'Noise quenching' curtains open window to quiet

Swiss company Empa has developed curtains that "swallow" noise. Their use could protect us from an endless supply of annoying sounds.

Empa's new curtains can tell a sunny day to shut up with class. Empa

The Swiss aren't generally a people known for making a lot of noise. That's why they're good at hiding money. So maybe it's not surprising that Empa--a Swiss "interdisciplinary research and services institution"--has introduced lightweight, translucent curtains that absorb sound.

Designed via computer simulations by acoustic scientists and material engineers, the curtains blend sound obstruction and redirection with specialized textile properties to reduce decibels in rooms facing noisy adjoining environments. As Empa puts it, "With a gap of 15 cm between curtain and wall, the new developed curtain--depending on the frequency--absorbs up to five times more sound than typical lightweight curtains."

Sound-absorbing materials already exist, of course, but they don't tend to complement the average living room too well--unless you're into the rubber and foam aesthetic. Empa's curtains are the stuff of scientific conferences and published tech papers right now, but the imagination reels (quietly) at the possibilities when these curtains become widely available around the world. It's fun to envision the situations and environments where the curtains would be most desirable--even mandatory.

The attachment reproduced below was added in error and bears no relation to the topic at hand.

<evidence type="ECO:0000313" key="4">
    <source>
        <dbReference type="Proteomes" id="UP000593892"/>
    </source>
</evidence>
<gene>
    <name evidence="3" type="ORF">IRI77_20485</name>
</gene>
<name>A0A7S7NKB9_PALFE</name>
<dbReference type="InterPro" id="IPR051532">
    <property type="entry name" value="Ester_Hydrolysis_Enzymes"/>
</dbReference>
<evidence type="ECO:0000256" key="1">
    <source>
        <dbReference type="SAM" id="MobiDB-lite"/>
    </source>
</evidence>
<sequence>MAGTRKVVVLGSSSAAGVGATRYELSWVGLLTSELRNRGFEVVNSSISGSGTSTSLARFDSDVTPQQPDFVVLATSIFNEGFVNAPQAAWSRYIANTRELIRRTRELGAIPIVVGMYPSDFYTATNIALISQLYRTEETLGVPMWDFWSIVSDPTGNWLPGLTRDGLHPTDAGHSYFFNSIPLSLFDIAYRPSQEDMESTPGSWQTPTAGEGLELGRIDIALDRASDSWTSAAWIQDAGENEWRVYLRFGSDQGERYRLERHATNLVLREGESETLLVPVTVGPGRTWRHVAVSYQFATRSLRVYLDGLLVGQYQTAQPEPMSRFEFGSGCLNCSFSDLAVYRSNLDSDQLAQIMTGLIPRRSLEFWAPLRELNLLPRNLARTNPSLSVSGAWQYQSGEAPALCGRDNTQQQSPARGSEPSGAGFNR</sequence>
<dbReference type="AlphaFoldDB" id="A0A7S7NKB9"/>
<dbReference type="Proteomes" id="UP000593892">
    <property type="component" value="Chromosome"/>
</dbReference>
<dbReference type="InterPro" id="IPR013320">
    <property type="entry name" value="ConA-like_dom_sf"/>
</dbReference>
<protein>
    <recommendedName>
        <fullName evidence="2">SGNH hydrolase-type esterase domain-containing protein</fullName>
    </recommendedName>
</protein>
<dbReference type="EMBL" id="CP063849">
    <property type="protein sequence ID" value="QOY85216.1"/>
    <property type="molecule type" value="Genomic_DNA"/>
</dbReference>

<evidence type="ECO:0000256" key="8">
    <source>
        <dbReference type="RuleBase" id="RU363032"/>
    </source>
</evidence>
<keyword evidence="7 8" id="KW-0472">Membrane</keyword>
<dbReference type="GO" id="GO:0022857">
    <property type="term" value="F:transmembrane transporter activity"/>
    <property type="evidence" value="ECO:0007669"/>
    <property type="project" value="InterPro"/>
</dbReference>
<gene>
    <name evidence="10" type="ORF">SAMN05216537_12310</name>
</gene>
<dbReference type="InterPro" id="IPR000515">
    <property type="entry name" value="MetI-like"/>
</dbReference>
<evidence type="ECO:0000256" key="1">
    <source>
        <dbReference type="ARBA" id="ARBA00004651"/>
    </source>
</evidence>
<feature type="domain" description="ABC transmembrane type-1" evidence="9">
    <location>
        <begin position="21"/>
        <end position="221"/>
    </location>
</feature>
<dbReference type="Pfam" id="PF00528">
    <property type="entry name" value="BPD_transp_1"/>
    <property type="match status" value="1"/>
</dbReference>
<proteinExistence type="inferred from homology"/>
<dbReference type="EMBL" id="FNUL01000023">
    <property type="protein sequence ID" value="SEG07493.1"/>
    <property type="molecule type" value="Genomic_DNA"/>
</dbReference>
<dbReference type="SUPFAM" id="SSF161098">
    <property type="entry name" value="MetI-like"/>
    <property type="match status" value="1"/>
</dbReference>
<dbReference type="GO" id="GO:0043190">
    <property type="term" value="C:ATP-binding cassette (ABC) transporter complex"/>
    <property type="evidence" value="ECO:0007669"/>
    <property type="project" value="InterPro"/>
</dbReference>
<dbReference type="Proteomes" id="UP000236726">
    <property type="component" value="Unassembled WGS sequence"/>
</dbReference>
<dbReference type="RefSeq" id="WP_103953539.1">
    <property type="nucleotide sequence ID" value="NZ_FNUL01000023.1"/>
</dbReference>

If the NFL season is cancelled, I'll need a set of these curtains to protect the world from the biblical onslaught of cursing I plan to unleash upon the world. If there's enough material available, we could drape every window in Charlie Sheen's mansion with the miracle curtains and not tell him--just let him ramble away. If Lady Gaga comes out with any more movies, we could make theater curtains out of the stuff and leave them up until she leaves. We might want to wrap Donald Trump in about 50 yards of the stuff if he plans on pretending he's running for president much longer. Air holes are optional.

Feel free to suggest some of your own uses in the comments section below. Just keep it down while typing.

About the author

Crave freelancer John Scott Lewinski covers tech, cars, and entertainment out of Los Angeles. As a journalist, he's traveled from Daytona Beach to Cape Town, writing for more than 30 national magazines. He's also a very amateur boxer known for his surprising lack of speed and ability to absorb punishment. E-mail John.

 

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